Reeve Lindbergh’s family was in the public eye again and again during the twentieth century. In her memoir Two Lives, she reveals personal memories of her parents, the controversial aviator-authors Charles A. and Anne Morrow Lindbergh. Through delightful essays on the nuances of caring for chickens and dealing with the overwhelming family archives that are scattered throughout the country, Lindbergh skillfully reveals tidbits about what it was like growing up in her family, while also confronting broader themes like death and memory.
Addressing her family’s controversies is perhaps unavoidable, but Lindbergh successfully uses Two Lives primarily as an exploration of the simpler pleasures of her life on a Vermont farm, like her favorite rooster soup and her husband’s fascination with trees. This makes for a surprisingly charming memoir about cycles of time, the calm certainty of death for roosters and people alike, and the joys of home cooking.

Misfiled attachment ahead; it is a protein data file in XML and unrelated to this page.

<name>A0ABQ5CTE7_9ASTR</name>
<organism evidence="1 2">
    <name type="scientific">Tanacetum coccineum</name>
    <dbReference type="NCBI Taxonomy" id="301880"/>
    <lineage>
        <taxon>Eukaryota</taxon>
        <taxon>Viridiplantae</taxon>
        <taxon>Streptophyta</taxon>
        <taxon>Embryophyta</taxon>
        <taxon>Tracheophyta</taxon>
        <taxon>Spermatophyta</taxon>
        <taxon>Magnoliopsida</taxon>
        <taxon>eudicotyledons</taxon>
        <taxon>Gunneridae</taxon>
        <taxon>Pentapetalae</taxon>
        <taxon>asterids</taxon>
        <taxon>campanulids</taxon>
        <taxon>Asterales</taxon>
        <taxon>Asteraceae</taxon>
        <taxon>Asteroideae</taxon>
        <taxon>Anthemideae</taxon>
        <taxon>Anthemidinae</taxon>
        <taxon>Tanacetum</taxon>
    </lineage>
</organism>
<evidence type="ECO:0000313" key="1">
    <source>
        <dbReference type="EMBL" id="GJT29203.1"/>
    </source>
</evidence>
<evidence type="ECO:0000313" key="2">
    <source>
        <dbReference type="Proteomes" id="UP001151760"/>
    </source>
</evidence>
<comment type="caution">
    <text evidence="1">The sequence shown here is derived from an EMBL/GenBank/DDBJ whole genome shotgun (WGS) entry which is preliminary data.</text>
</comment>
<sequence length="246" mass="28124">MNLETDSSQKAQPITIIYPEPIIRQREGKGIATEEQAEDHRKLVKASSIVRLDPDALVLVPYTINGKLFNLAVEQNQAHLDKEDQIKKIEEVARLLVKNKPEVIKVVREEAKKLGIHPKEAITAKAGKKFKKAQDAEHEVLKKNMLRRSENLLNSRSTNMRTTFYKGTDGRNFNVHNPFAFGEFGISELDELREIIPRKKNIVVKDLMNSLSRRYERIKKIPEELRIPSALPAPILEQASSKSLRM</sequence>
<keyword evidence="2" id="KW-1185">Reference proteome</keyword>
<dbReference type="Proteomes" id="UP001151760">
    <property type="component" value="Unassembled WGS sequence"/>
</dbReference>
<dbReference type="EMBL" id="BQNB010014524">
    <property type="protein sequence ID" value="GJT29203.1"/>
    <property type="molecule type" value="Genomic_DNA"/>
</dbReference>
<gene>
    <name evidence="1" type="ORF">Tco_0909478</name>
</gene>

Seeing Charles Lindbergh through his daughter’s eyes is fascinating. He is at once a decorated innovator and someone who failed out of college. He is a father grieving his son’s gruesome death, and also someone who secretly had mistresses and other children. Lindbergh tells her story as only she could, remaining acutely aware of her family’s faults, but also with a certain unconditional warmth.
Though some topics may appear innocuous, Lindbergh uses them as jumping-off points to tell stories packed with complexity. In one compelling chapter, “Remnants and Recipes,” she hints at her feelings towards her father, blaming him for the addition of canned soup into her mother’s hearty recipes. Yet the appeal of the book is not just the Lindbergh enigma, but also how Reeve revels in memories of eating “ladylike” lunches with her mother, or the nostalgia and laughable disgust of finding odd recipes like “Souper Baked Chicken” among her mother’s things.
The memoir shifts between subjects quickly and seamlessly, weaving the intensely personal and the mundane with charming finesse. The prose has depth while maintaining lightness. Two Lives is an engrossing memoir.
Paige Van De Winkle
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